Cyanobacteria and cyanophage contributions to carbon and nitrogen cycling in an oligotrophic oxygen-deficient zone. Academic Article uri icon


  • Up to half of marine N losses occur in oxygen-deficient zones (ODZs). Organic matter flux from productive surface waters is considered a primary control on N2 production. Here we investigate the offshore Eastern Tropical North Pacific (ETNP) where a secondary chlorophyll a maximum resides within the ODZ. Rates of primary production and carbon export from the mixed layer and productivity in the primary chlorophyll a maximum were consistent with oligotrophic waters. However, sediment trap carbon and nitrogen fluxes increased between 105 and 150?m, indicating organic matter production within the ODZ. Metagenomic and metaproteomic characterization indicated that the secondary chlorophyll a maximum was attributable to the cyanobacterium Prochlorococcus, and numerous photosynthesis and carbon fixation proteins were detected. The presence of chemoautotrophic ammonia-oxidizing archaea and the nitrite oxidizer Nitrospina and detection of nitrate oxidoreductase was consistent with cyanobacterial oxygen production within the ODZ. Cyanobacteria and cyanophage were also present on large (>30??m) particles and in sediment trap material. Particle cyanophage-to-host ratio exceeded 50, suggesting that viruses help convert cyanobacteria into sinking organic matter. Nitrate reduction and anammox proteins were detected, congruent with previously reported N2 production. We suggest that autochthonous organic matter production within the ODZ contributes to N2 production in the offshore ETNP.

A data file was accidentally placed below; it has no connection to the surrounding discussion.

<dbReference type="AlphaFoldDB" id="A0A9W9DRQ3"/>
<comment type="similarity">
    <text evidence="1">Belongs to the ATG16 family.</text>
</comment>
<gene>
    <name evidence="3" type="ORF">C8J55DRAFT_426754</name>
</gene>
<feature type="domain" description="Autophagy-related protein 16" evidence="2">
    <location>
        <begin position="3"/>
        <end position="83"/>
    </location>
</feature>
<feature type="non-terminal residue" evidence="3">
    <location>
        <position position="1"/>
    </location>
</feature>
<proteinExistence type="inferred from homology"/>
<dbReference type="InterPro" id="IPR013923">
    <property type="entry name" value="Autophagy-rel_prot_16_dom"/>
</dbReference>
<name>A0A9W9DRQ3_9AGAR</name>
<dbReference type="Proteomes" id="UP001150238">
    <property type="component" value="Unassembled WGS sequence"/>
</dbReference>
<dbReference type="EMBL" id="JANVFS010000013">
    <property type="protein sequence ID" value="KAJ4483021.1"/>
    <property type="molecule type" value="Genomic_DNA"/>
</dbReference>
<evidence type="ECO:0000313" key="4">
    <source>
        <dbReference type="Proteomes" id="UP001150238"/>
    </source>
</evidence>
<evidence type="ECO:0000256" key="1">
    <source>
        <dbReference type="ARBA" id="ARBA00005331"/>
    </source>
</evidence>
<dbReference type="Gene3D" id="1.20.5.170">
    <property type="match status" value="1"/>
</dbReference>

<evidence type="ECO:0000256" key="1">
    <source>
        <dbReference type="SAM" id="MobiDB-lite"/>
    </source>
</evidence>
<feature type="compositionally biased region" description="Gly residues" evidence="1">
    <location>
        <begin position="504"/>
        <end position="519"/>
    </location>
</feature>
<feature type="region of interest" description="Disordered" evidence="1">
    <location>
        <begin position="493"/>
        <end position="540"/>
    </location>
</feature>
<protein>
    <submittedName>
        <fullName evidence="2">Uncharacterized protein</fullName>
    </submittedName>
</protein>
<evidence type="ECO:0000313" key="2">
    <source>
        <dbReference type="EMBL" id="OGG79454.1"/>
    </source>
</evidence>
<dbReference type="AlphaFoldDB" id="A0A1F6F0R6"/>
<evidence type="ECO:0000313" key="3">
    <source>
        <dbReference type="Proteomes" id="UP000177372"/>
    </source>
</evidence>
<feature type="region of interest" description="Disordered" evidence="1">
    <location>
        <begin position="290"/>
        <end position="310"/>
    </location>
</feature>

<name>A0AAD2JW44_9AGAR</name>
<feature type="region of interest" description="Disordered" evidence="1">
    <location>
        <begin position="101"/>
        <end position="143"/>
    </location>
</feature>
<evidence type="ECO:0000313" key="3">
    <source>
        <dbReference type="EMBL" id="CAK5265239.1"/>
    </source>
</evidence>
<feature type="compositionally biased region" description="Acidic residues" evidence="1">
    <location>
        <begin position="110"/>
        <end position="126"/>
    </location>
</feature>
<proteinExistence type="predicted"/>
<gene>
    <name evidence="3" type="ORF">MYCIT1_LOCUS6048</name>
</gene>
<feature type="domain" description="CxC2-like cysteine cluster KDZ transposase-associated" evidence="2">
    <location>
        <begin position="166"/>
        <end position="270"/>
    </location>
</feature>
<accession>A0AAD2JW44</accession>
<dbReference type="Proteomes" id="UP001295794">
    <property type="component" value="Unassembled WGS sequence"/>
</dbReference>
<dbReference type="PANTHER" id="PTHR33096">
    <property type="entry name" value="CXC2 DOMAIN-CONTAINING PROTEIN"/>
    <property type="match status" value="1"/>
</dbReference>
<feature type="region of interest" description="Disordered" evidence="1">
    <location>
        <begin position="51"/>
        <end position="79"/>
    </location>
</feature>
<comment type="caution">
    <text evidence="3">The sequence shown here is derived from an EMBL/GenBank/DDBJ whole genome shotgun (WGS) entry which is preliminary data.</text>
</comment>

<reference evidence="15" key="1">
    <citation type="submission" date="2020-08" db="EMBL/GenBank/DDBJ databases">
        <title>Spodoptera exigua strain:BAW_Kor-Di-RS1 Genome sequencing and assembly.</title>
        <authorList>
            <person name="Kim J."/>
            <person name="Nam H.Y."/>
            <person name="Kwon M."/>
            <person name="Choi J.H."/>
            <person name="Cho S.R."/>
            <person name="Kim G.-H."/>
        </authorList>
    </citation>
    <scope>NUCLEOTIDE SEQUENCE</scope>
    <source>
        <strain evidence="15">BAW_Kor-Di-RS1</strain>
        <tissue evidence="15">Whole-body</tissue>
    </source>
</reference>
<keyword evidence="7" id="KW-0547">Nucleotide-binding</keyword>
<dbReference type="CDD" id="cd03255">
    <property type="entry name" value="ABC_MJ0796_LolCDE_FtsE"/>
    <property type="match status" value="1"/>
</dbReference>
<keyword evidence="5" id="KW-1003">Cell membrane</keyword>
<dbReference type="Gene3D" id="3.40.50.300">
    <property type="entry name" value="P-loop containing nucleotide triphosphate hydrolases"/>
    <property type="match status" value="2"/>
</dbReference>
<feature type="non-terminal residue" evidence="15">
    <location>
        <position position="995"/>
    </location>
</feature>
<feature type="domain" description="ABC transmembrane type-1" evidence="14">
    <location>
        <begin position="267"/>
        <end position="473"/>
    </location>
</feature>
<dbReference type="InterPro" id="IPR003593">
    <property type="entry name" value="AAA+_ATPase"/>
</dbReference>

publication date

  • June 27, 2019